Indianapolis Attorney To Serve 10 Years In Prison
For Defrauding Clients
INDIANAPOLIS – Chief U.S. District Judge Richard L. Young today sentenced Indianapolis attorney William F. Conour to 120 months (10 years) in federal prison for defrauding his clients of more than $4.5 million over more than a decade. Conour was ordered to pay over 6.7 million dollars in restitution to his victims.
On July 15, 2013, Conour entered an open plea of guilty to the scheme as charged. He has been in the custody of the U.S. Marshals Service since his bond was revoked on June 27, 2013. At that time, Judge Young granted the government’s motion to revoke bond after finding that Conour had breached the conditions of his bond when he dissipated assets without prior consent by the government.
Today’s sentence was announced by Jim Lewis, U.S. Attorney for the Central District of Illinois, and Robert A. Jones, Special Agent in Charge, FBI, Indianapolis Division.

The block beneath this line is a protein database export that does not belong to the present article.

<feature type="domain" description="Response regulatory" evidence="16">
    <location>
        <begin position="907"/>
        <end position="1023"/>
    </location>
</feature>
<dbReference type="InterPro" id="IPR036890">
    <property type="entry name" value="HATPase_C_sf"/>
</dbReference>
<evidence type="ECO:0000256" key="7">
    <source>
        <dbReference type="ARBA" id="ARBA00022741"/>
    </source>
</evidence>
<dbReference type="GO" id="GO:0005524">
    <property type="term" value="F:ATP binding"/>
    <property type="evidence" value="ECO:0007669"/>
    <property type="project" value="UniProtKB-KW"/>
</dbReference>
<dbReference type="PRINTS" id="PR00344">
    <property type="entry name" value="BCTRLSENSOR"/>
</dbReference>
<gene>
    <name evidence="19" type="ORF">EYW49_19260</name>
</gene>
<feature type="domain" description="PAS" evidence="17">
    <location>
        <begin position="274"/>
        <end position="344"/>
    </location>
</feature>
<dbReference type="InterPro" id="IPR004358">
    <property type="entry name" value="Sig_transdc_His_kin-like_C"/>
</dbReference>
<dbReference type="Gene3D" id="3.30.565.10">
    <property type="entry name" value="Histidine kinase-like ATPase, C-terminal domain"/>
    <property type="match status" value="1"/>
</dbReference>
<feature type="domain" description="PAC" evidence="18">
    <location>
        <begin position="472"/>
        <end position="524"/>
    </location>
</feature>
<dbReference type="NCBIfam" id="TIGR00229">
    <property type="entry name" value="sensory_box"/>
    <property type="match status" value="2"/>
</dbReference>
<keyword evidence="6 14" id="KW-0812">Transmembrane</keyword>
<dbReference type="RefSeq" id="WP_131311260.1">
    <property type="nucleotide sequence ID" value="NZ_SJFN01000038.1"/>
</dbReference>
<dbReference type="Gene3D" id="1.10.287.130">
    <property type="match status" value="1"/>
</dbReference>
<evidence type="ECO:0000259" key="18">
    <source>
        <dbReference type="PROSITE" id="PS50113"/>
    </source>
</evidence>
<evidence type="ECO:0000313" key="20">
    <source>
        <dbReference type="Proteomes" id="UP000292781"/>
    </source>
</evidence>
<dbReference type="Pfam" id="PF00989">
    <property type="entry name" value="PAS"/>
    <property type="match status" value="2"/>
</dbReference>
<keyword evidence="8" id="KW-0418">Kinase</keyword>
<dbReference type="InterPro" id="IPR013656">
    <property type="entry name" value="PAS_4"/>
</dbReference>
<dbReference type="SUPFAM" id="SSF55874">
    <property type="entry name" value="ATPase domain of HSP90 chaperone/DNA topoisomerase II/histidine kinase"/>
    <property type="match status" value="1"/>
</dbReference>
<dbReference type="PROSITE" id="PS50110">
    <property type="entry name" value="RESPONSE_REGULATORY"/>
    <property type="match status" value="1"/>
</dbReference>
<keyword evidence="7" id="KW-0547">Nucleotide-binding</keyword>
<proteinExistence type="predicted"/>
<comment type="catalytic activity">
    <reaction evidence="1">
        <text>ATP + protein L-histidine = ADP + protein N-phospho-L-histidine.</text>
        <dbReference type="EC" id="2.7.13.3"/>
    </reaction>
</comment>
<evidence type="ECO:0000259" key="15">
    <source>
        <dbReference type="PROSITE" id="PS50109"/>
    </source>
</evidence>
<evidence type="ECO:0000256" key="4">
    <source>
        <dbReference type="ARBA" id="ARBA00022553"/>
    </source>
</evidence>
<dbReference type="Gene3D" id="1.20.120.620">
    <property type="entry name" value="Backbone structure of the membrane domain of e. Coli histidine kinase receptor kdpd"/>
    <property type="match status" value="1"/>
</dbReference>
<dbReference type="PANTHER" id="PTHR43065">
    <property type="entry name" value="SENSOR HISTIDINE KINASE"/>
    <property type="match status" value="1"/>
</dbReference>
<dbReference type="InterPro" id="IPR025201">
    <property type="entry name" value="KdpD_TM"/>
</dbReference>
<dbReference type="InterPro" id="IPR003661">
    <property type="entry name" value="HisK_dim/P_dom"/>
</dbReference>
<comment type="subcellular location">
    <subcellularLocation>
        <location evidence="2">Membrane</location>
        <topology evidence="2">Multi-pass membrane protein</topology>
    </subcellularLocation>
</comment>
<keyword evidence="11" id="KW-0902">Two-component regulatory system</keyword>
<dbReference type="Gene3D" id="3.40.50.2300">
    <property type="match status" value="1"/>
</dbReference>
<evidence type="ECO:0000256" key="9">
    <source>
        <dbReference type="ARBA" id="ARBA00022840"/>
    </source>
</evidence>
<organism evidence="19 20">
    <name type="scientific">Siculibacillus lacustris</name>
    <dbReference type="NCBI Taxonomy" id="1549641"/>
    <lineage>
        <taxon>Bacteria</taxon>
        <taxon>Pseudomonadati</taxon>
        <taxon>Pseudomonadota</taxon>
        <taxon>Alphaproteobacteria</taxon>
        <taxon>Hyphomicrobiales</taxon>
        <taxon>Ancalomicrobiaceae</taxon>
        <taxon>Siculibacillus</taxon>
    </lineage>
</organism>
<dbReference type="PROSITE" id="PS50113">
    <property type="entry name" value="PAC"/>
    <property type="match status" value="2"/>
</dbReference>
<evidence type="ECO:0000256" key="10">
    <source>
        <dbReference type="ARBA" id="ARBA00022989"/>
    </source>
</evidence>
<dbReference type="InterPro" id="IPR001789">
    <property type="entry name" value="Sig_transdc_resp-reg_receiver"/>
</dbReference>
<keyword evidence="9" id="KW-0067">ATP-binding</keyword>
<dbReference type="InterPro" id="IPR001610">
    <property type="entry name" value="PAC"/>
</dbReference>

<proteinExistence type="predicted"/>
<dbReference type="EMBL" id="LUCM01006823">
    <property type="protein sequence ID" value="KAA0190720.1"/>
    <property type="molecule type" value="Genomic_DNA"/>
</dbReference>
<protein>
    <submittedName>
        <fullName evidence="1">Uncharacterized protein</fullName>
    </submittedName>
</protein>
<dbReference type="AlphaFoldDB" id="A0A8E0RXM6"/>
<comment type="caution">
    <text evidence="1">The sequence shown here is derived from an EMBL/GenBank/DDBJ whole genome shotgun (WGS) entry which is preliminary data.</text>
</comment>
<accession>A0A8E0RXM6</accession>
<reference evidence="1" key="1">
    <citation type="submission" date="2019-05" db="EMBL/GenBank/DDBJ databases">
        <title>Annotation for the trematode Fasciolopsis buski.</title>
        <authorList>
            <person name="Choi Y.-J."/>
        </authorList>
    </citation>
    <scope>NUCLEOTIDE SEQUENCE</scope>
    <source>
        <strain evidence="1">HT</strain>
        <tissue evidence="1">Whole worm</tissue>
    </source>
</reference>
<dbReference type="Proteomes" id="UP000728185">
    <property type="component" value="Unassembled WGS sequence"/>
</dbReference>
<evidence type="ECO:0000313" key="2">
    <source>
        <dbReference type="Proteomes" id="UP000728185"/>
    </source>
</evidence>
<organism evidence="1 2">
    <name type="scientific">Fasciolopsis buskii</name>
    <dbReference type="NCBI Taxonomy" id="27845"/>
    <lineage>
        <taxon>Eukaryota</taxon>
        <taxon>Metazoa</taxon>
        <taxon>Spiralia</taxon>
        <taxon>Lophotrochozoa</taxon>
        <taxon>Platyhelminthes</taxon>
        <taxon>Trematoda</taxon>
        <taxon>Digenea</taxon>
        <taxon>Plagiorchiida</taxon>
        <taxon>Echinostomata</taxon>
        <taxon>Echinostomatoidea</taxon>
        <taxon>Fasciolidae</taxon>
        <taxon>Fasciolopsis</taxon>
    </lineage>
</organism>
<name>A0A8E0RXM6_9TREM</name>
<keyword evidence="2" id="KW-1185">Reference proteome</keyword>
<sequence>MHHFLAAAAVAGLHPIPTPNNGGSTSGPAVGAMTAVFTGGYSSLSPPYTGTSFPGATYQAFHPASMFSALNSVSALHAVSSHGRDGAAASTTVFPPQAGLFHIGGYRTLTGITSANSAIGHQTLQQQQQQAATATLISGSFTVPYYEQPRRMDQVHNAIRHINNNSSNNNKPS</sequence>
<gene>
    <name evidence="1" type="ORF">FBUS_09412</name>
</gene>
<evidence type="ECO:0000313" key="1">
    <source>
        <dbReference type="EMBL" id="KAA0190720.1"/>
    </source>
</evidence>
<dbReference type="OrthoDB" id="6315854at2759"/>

According to court documents and statements made in court, from 1999 and continuing through April 2012, Conour kept a majority of his clients’ settlement proceeds for his own use and benefit. Most of Conour’s law practice was devoted to representing clients who had suffered serious injuries or death caused by construction site accidents, automobile collisions, and accidents resulting in traumatic brain injury. Instead of depositing the full amount of client settlements into client ‘trust’ accounts, Conour provided funds only sufficient to enable the client to receive monthly payments for a year. Further, Conour used newly obtained settlement funds to pay old settlements and debts.
The U.S. Attorney’s Office for the Southern District of Indiana has been recused in this matter. The U.S. Attorney General appointed the Central District of Illinois to handle the case prosecution. The government was represented by Assistant U.S. Attorney Jason M. Bohm, Central District of Illinois, Urbana Division.
The Federal Bureau of Investigation, with assistance provided by the Indiana State Police, conducted the investigation.
James A. Lewis
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